If people can work from home using just unsecured domestic broadband, then surely they can work from a hub with similar?
Assuming you have all of the necessary equipment and connectivity at home, what would be the point in commuting to a hub where none of your colleagues are? Perhaps social interaction, or quiet away from a busy household. Otherwise you might as well be at home.
Edited to add: Maybe there is insufficient space or a reluctance to have space taken up with work equipment.
First issue would be that you've a fair degree of confidence who has control of and access to a network at home. You don't have the same confidence with a shared network.
It is certainly theoretically possible, but would require a degree of design and config work to enable it.
You don't have confidence. Housemates could be up to anything and everything. But hey, employers just said "go for it".
In March 2020, we surveyed 50 users to see if we could possibly use their own devices. The vast majority had no idea if their home PC anti-virus was regularly updated - or even what it was called. I don't really trust that broadband is password protected.
Returning to the office is not important to everyone's mental health. It can be detrimental to the mental health of some. Not everyone enjoys the "social" aspect of work.
That's true, and the corollary is also true, that WFH is detrimental to mental health and indeed physical health for some people.
The horse has bolted on this. Remote has been proven over a year and a half now. We need it to continue for the housing market, work life balance and global warming. How can the government push their “making remote work” campaign, connected hubs and not lead the way with substantial reform themselves? You can use a laptop anywhere with good secure wifi. There is no need for long commutes anymore for those who can carry out their job wfh. The Civil service is the great defender of the work life balance and if they fall behind on this to the private sector they will find it hard to compete for staff.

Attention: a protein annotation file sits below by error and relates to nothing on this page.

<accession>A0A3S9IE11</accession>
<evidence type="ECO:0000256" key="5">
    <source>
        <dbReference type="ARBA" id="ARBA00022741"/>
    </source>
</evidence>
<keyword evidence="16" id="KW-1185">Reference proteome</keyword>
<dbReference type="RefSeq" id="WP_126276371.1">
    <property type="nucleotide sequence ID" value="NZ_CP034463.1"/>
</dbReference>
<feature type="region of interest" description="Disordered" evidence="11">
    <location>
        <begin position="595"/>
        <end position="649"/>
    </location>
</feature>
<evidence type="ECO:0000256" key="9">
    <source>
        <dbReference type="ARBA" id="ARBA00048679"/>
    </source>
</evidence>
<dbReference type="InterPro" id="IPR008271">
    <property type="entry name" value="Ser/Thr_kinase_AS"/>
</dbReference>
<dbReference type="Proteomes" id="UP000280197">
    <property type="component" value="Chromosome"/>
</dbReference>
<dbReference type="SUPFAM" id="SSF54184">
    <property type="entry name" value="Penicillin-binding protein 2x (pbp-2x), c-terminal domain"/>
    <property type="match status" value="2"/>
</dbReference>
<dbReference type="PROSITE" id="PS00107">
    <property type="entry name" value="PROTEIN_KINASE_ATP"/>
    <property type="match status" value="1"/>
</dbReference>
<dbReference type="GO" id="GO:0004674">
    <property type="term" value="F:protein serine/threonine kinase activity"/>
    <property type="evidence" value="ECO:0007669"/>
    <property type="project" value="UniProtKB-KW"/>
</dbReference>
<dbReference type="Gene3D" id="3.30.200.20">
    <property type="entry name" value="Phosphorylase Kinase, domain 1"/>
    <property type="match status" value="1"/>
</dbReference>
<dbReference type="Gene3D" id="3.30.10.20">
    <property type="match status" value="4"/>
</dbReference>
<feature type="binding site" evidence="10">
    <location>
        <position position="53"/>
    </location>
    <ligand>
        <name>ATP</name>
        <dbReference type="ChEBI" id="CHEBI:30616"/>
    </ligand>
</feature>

Appartently have heard that one of the larger departments have called all their staff in one day a week from September and two days a week from October.
Oh yes, Gulf Stream is collapsing let’s pull everyone back to the office to burn needless carbon. Fair play to them..
Because heating McMansions around the country is so much better than heating one office building.
Here's one article about it, there are many more: https://www.theguardian.com/environment/2021/aug/02/is-remote-working-better-for-the-environment-not-necessarily
I don't think that has much, if any, relevance to a temperate climate like we have in Ireland, there is no home aircon and heating isn't need for the vast majority of even the winter months, the loss in commuting would be much much larger.
Do you think the unionised nature of the PS and the resulting difficulty in managing (some) staff might make remote working less feasible? If it is difficult to manage certain people in the office, I am sure it will be even more difficult if they are at home. It would probably not go down well if certain people are not allowed WFH, so might make it an issue for all.
All CS Depts have been tasked with coming up with their own plans for return to offices / hybrid working so what may happen in one Dept it does not mean it will necessarily follow in another.
The group tasked with managing the return in my Dept has yet to convene, so I am not expecting anything by September.
I've yet to see a home in Ireland that doesn't have heating on in winter. Most have it on in spring and autumn too. Many heat the entire house, not just the room they're working in.
Dept of Ag have anyway.
Of course I was referring to extra heat required for wfh which is what the article is about, normal household heating in the morning and the evening would be on regardless of anyone being in the house during the day so is not part of the equation